*not everybody is convinced about the new profile just yet
In early December, Kaspersky Lab experts detected samples of the malicious program TDL4 (a new modification of TDSS) which uses a 0-day vulnerability for privilege escalation under Windows 7/2008 x86/x64 (Windows Task Scheduler Privilege Escalation, CVE: 2010-3888). The use of this vulnerability was originally detected when analyzing Stuxnet.
Using an exploit for this vulnerability allows the rootkit TDL4 to install itself on the system without any notification from the UAC security tools. UAC is enabled by default in all the latest versions of Windows.
After the Trojan launches in the system, e.g. in Windows 7, its process receives the filtered token (UAC in operation) with the regular user privileges. An attempt to inject into the print spooler process terminates with an error (ERROR_ACCESS_DENIED).
Last week I did the impossible - I took a week of vacation, without visiting the Internet. So this week I’ve been playing catch-up. There are a number of striking topics from last week - the steady stream of clickjacking worms on Facebook, the Adobe zero-day and the discovery of the Unreal IRCd server backdoor.
However there's one story that really stands out - Google's full disclosure of the Microsoft Windows Help and Support Center zero-day vulnerability, which is present in Windows XP and Windows 2003 - CVE 2010-1885. It's the second zero-day published by a Google employee in the space of two months. That starts to sound like a strategy, doesn't it? Let's try to analyze the situation...First of all, the Google employee involved this time states he disclosed the vulnerability of his own accord. That may very well be true, but there are some side notes to this.
In the full disclosure publication the employee thanks quite a number of colleagues at Google. That makes it likely that someone in a manager's position was aware of this research. Secondly, after the full disclosure of the Java Web Kit vulnerability two months ago, Google must have had renewed internal discussions on the rules and guidelines for fully disclosing vulnerabilities.
Rather a strange situation isn't it? Google's official policy has been to responsibly disclose vulnerabilities. Doing it privately rather than in the name of the company? Well, I don't buy that for a second. At Kaspersky Lab we're all for responsible disclosure and if I were to privately fully disclose something in a similar fashion I'd surely have to go looking for a new job. Given this, I can only conclude that full disclosure is not discouraged within Google and possibly even encouraged.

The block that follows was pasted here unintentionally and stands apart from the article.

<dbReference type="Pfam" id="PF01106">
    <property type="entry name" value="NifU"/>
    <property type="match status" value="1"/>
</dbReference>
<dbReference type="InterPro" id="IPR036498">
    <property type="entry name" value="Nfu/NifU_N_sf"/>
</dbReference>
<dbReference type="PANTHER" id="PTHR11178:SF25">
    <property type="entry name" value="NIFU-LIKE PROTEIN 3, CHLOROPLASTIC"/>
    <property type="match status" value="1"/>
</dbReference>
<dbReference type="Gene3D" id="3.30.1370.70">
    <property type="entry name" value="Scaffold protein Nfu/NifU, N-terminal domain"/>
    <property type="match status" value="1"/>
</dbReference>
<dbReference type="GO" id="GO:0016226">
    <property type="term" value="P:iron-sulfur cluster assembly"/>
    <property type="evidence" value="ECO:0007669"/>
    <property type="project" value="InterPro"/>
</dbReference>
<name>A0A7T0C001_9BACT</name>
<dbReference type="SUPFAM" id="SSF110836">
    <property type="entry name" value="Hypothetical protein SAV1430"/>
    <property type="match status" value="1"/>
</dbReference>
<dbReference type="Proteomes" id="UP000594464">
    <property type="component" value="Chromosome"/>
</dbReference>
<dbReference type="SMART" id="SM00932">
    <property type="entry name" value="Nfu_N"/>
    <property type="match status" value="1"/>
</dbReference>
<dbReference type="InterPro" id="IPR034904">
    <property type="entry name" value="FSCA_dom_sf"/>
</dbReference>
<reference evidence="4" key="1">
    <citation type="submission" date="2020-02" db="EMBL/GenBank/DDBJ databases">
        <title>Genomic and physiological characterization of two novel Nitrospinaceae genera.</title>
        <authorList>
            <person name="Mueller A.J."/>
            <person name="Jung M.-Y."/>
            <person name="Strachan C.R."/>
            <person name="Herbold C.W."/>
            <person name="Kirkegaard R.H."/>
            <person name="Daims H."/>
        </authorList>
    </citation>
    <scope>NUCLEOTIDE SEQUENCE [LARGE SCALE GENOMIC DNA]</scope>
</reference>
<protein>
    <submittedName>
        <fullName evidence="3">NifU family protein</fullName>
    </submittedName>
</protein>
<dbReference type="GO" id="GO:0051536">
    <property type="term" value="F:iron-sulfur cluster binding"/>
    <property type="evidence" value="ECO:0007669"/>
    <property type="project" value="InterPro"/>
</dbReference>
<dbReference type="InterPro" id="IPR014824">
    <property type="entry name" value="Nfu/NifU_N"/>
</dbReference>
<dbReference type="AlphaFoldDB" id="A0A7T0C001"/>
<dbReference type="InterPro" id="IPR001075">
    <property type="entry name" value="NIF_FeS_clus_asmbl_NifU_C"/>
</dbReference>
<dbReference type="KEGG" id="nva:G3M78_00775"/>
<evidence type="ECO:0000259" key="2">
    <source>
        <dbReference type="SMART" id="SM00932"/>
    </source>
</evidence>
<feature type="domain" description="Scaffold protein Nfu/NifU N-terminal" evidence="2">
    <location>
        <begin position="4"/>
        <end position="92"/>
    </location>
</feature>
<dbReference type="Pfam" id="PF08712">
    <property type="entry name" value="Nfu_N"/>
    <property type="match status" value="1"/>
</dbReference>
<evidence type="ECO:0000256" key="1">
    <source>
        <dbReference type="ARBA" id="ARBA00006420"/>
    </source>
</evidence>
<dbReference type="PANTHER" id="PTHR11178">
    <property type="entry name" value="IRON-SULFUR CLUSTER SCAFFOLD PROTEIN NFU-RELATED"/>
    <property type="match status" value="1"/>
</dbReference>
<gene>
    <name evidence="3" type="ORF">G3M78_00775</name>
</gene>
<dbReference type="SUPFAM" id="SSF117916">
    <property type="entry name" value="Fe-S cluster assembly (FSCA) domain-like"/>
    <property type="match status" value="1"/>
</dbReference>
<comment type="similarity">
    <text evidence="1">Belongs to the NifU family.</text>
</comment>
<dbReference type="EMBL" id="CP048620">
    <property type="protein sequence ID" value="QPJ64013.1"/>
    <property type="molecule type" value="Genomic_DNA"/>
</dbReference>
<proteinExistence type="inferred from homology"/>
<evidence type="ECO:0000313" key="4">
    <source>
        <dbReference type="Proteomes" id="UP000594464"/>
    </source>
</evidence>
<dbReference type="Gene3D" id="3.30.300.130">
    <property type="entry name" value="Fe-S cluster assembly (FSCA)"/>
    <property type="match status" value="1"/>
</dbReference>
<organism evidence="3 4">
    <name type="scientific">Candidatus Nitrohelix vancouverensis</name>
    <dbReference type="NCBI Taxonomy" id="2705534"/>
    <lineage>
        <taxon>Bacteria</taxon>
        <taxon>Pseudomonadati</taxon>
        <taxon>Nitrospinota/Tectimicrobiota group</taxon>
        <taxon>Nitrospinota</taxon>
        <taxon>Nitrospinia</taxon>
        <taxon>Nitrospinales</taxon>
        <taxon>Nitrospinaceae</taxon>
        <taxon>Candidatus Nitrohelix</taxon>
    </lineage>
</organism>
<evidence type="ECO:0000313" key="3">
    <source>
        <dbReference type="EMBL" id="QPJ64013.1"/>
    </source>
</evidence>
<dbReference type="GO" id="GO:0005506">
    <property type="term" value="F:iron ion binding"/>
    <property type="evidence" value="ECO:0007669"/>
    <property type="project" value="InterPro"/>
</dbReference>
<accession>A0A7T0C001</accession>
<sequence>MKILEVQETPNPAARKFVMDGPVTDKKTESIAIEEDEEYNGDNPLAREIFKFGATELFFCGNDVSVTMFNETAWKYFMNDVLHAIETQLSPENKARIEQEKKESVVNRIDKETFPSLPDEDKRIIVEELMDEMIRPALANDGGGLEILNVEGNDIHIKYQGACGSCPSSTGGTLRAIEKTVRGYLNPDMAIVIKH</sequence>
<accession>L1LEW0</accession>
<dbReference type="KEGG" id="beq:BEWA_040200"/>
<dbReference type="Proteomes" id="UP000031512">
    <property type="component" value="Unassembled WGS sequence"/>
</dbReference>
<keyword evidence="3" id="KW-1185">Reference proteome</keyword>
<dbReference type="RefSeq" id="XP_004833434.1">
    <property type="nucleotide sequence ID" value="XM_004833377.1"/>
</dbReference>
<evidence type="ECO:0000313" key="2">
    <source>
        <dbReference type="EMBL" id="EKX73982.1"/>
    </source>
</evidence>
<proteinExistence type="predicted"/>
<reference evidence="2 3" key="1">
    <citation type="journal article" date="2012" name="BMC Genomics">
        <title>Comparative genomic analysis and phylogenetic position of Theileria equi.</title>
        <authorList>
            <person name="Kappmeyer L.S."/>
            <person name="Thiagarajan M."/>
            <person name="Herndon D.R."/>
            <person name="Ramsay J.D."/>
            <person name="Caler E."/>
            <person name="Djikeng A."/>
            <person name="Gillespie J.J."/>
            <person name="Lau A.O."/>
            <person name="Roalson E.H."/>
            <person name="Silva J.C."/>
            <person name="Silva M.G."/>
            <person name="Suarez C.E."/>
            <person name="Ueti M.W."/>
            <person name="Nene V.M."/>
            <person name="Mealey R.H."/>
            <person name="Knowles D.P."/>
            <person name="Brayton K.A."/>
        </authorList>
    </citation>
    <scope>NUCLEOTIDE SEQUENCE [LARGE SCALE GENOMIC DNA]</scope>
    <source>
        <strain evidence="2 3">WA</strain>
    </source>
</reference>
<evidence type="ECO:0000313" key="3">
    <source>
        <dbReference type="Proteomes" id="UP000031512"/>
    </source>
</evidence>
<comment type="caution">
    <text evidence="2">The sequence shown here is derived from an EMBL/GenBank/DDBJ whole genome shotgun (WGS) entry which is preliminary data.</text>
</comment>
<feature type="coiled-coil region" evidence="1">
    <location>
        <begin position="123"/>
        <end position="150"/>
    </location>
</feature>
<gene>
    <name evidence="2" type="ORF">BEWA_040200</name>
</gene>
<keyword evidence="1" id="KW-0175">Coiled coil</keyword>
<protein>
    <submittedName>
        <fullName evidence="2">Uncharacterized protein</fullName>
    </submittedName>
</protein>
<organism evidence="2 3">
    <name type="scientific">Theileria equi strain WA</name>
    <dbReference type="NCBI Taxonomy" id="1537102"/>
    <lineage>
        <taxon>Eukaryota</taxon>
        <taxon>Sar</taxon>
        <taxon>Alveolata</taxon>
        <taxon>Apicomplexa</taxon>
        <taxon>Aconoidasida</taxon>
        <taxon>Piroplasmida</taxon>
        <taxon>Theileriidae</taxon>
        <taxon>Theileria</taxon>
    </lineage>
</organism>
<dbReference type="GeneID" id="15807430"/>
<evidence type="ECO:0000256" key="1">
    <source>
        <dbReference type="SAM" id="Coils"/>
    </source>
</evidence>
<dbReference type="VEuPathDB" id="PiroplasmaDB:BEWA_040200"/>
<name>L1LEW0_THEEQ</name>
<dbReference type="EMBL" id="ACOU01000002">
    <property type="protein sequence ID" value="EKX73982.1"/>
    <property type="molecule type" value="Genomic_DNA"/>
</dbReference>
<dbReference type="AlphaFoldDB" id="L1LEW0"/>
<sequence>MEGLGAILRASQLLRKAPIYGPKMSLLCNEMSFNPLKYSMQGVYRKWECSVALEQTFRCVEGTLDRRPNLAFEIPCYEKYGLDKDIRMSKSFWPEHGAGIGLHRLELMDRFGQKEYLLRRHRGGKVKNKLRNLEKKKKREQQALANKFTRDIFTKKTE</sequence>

So, what might Google's motives be? Well, the first thing that stands out is that Google did not publish full disclosure on zero-day vulnerabilities up until a couple of months ago.
Given that they employ quite a number of well known vulnerability researchers something must have changed this year. The thing which comes to mind is Aurora.
With Aurora, Google got compromised through a zero-day vulnerability which Microsoft was aware of. One might therefore theorize that Google has developed some sort of zero-tolerance.
When Google finds that the impacted vendor isn’t responding quickly enough they'll simply publish full details of the vulnerability. So, in Google's eyes full disclosure is the best thing from a security perspective.
Some may argue that Google's battle with Microsoft has intensified and publishing vulnerability details could offer a strategic advantage. Well, I'm sure that Google will do everything it can to distance itself from this perception. Putting individual and corporate assets on the line is no joke and no self-respecting company would even toy with the idea simply in order to gain market share.
That brings us back to option number one - Google thinking it's helping the greater good. Let's ignite the full disclosure debate again taking Google as an example.
Let's imagine a situation where the vulnerability through which Google got compromised late last year was publicly disclosed two weeks prior to the attack. What would have been different?
I'd argue that the amount of 'collateral damage' would have been much higher, but Google would very likely still have been a victim. By collateral damage I mean the number of Joe Average machines that got owned across the world.
As for corporate victims, any company still running IE6 at the end of 2009 was bound to be running Adobe Reader 7 as well (that’s speaking from our experience with a number of high tech IT companies throughout the US and Europe). Reader 7 became EOL at the end of last year, so if it hadn't been through IE6 Google would likely have been compromised a different way.
If even one of the most high tech, resourceful IT companies in the world can't get its act together how can it expect the rest of the world to do so? Again, I'm sure Google means well but it publishing full disclosure information is definitely having a negative effect on the threat landscape. On both occasions there were exploits for the zero-day vulnerabilities days after publication. There's simply no denying that machines are getting infected that otherwise wouldn't be infected.
Please, Google, stop this initiative before causing more innocent casualties.